Analyzing the Credit Quality of Emerging Market Bonds and ETFs 3

Emerging market bonds have provided healthy returns this year as we have seen in previous articles of this series. However, apart from questions on the longevity of the rally, market participants have started worrying about the elevated risks that come along with investing in these securities and the instruments tracking them.

We’ll look at these concerns from the perspective of an investor in exchange-traded funds offering exposure to emerging market bonds. Given that most of the investments made by these funds are in sovereign bonds, let’s look at one of the key inputs in assessing the risk associated with bonds issued by a country – credit rating.

Bonds of the 15 countries appearing in the table above find a place among the top 10 markets invested in by most of the funds tracking the asset class.

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A general consensus can be drawn from the table above: the credits of Chile, China, Malaysia, and Poland are among top ranked notes, while those from Argentina, Brazil, and Turkey are highly speculative with impaired repayment ability.

Now let’s take this broad assessment and study it along with the credit quality profile of the following four funds:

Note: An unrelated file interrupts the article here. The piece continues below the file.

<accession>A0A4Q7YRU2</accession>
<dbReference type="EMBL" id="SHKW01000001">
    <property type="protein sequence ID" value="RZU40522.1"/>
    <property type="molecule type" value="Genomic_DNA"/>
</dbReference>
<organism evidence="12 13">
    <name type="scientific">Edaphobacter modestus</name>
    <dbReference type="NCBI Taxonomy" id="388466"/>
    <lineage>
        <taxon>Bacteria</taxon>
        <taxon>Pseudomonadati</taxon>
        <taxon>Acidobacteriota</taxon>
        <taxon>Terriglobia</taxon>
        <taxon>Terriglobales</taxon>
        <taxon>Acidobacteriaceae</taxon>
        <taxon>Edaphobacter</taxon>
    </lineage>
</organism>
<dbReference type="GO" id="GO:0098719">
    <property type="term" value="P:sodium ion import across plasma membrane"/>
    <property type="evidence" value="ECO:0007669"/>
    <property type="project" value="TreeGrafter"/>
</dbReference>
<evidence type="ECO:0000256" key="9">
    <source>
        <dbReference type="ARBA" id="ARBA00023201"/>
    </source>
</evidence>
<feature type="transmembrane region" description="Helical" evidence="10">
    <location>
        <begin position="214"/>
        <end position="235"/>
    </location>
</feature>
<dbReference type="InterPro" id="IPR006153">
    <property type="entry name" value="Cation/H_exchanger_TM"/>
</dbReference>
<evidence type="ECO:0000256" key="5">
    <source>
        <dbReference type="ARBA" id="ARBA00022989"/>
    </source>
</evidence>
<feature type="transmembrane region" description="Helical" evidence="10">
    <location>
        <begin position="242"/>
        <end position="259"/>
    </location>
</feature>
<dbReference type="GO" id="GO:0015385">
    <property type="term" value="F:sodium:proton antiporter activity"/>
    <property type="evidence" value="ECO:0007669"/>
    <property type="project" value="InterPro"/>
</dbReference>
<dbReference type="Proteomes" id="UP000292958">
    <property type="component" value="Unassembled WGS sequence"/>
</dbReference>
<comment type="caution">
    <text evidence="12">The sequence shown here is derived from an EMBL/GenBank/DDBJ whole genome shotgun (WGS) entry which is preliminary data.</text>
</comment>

• The iShares J.P. Morgan USD Emerging Markets Bond ETF (EMB)
  • The VanEck Vectors J.P. Morgan EM Local Currency Bond ETF (EMLC)
  • The iShares J.P. Morgan EM Local Currency Bond ETF (LEMB)
  • The WisdomTree Emerging Markets Local Debt Fund (ELD)

From the table above, purely from a ratings perspective, the ELD looks to be among the safest, while the EMLC seems to be taking the most risk given its relatively high exposure to bonds rated below B (including unrated papers).

Among these funds, the EMB comes out to be quite risky considering that a shade less than half of its assets are invested in papers rated below BBB. Bloomberg noted a change in the credit quality profile of the fund saying, “The proportion of this fund’s holdings rated in the BB tier and below (or unrated) by Moody’s Investors Service has increased to 48.1 percent from 44.7 percent in June 2015.”

As far as country-level rating changes are concerned, an upgrade or downgrade is mostly priced-in to market prices before it takes place. Hence, investors should watch geopolitical and economic developments closely in order to see how it may impact allocations.

For instance, though Argentina remains poorly rated, it had received an upgrade from S&P in April this year. This means that there may be interesting opportunities emerging in the country which may turn quite profitable if the nation continues to improve its finances.

On the other hand, though South Africa remains several notches higher than Argentina, it was recently downgraded to junk category and further untoward developments could hurt its assets even more.

In the next article, we’ll analyze how the various components discussed in this series bode for ETFs.

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